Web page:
A Guardian store
-It turned out that for the Skin Care section, the problem was a disadvantageous layout. After we worked with the Merchandising team at Guardian to implement some changes including rearranging product sections, enhancing the lighting, and widening the gap between shelves for easier movement, the traffic to Skin Care improved by 8% on average, and the revenue of the Skin Care section alone increased by 22% on average.
-For the Make Up section, customers were confused and overwhelmed by the large selection of products, hence the reluctance to buy. Our data convinced the cosmetics suppliers to provide extra makeup testers and add more PGs & Beauty Advisors who were well-trained in Make Up consultation. Periodic reviews were performed to continuously monitor the conversion rate and evaluate the effectiveness of the Beauty Advisors. During the one month following the rolling out of the action, the conversion rate of the Make Up section increased by 4 percentage points on average, and the revenue from the Make Up category alone increased by 6% on average.
2. However, layout is usually the culprit for bad section performance.
- Let's look at two retailers from two widely different verticals: Vua Nem (The King of Mattresses), the leading retailer of bedding and sleep-related merchandise in Vietnam, and PNJ, the largest jewelry brand nationally with over 300 stores all over the country.
- For Vua Nem, the hit of COVID-19 epidemic has had a negative impact on store traffic. We needed to help them find an optimal layout that coaxes more buyers out of a small volume of store traffic. At each store, we calculated the traffic by product section and identified “hot zones” (areas that attract the most traffic). The hot zones depended almost entirely on the store layout: the floor plan, the floor shape (rectangular, L-shape, with/without columns).
- Based on our insights, the client changed the method of product arrangement: they began putting mattresses with high profit margins at the “hot zones”. As a result, the profit per unit of Vua Nem increased by 20%.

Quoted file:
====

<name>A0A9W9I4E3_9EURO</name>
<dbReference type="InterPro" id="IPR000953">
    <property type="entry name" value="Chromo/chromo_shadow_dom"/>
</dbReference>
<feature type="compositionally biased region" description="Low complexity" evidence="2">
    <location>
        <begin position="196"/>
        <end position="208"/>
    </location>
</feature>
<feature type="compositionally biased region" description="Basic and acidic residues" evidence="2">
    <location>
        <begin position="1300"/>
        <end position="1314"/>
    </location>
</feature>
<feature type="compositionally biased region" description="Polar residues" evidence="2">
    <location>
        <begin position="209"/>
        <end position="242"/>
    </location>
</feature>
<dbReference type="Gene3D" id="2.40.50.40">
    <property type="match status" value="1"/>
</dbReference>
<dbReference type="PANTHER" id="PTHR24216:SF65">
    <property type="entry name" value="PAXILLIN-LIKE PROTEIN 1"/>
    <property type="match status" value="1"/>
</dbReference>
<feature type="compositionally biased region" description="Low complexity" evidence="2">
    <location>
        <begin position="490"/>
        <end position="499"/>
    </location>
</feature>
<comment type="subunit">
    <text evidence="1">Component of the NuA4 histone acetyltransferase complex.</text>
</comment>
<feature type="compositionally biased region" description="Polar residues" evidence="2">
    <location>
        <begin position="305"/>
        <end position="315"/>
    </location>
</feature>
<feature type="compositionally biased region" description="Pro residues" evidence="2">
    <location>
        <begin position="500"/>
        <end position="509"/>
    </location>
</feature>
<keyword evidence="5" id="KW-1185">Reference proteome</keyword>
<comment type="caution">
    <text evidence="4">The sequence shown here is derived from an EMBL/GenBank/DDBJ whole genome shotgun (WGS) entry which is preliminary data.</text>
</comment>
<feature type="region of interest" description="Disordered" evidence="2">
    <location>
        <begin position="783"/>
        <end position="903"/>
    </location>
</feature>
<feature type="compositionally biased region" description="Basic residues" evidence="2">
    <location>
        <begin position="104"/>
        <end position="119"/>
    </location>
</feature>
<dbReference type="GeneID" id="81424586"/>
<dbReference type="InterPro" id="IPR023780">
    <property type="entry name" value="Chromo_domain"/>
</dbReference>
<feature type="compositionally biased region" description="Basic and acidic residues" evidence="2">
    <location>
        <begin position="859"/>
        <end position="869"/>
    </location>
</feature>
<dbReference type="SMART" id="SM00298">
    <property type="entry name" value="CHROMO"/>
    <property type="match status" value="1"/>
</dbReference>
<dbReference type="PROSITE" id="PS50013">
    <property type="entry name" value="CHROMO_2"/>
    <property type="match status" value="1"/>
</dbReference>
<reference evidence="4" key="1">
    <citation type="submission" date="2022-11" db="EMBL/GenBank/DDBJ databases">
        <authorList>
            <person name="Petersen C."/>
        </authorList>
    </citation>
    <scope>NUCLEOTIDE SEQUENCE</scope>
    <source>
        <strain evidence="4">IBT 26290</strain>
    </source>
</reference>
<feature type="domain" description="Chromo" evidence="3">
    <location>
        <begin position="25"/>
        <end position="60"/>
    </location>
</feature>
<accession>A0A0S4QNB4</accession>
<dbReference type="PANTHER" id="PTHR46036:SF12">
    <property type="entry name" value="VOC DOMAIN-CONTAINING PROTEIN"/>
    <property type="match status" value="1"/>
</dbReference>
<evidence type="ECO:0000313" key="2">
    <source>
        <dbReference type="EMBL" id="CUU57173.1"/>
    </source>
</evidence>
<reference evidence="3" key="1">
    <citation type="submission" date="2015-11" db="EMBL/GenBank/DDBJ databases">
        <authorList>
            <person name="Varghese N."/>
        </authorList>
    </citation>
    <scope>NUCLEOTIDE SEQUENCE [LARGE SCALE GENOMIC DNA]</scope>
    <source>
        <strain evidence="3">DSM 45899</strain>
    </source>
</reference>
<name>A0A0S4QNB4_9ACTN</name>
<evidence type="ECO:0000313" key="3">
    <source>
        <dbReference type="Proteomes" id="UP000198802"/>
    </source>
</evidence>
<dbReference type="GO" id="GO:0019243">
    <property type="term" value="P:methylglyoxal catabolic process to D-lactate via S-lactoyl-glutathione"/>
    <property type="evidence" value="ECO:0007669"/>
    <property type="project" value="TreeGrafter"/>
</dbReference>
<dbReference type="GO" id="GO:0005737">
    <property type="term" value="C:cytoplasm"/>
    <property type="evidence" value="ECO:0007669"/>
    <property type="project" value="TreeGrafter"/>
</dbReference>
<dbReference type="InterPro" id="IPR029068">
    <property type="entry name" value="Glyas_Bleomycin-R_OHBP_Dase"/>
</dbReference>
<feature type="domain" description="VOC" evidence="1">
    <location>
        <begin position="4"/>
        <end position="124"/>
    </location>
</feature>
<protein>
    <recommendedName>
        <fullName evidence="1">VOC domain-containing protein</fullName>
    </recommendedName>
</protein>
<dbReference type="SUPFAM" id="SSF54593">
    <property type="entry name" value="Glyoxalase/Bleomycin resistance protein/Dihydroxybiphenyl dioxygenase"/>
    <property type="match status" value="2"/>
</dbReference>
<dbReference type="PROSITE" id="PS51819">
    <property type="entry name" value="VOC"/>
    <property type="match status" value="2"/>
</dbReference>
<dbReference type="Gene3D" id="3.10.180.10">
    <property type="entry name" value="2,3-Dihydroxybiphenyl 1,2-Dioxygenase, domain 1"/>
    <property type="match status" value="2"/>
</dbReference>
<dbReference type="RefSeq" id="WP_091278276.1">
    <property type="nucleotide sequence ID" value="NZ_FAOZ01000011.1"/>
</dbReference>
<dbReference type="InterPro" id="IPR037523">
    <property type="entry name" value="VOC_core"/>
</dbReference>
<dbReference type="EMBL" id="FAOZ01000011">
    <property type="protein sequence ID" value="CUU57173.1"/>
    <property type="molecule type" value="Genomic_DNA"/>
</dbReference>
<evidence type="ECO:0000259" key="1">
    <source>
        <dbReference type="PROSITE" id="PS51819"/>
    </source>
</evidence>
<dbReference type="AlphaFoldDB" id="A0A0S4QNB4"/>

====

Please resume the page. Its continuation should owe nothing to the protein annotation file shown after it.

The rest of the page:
A Vua Nem store
- For PNJ, diamond jewelry was both the leading category and also had the highest profit margin. But after we measured the traffic to the diamond sections, it turned out that in many stores, the majority of PNJ's customers had not shown great enthusiasm for diamond jewelry. In those stores, the visitors to the diamond section only accounted for 5% of store traffic. We realized that in the case of diamond jewelry, customers needed good lighting to examine the cut, color, clarity, and carat weight of the diamonds in question. The relative position of the diamond section in the store should also be more prominent and attractive, befitting its esteemed status. Low-performing stores often mis-located the diamond section, putting Italian jewelry in the most traffic-drawing spot, for example.
- After we determined the area most conducive to attracting visitors in each store and advised PNJ to relocate diamond jewelry to those areas, section traffic to diamond jewelry increased at all stores. In the case of PNJ's store in Aeon Mall Tan Phu, for example, diamond's traffic jumped from 5% of overall traffic to 48%. That was a staggering 9X increase.
A marketing campaign for PNJ Diamond
So Why Palexy?
If we have convinced you of the importance of section analysis for your store, that is great. It is a good first step towards eliminating lost sales and growing sustainably and strongly. But as we have touched upon in the last blog post, not every traffic counter is created equal. And even among the "good" traffic counters that do effective section counting, not all of them could give you a seamless and convenient user experience. We could.
The following reasons are why you should choose Palexy for all your retail needs, including but not limited to section analysis:
We could deploy anywhere. Globally, that is. (We have not expanded to extra-terrestrial territories yet, but never say never.) Currently we have clients in South America, the Middle East, Southeast Asia, and Japan. We provide our clients with timely, efficient remote support anywhere regardless of time zone, currency, and language differences.
Our plug-and-play solutions are simple, straightforward, and easy to use. We have world class integrator tools to ensure successful, scalable deployments for our clients. Our IT team have a proven track record when it comes to accommodating clients' existing systems, applications, and hardwares.
We comply with all global standards of privacy. There are several frameworks you could choose from to customize what you want recorded and analyzed. Your data is totally safe with us.
We offer cloud management so you can access your data with ease wherever you are.
We require no additional hardware purchases. You do not need a traffic counter to start using Palexy.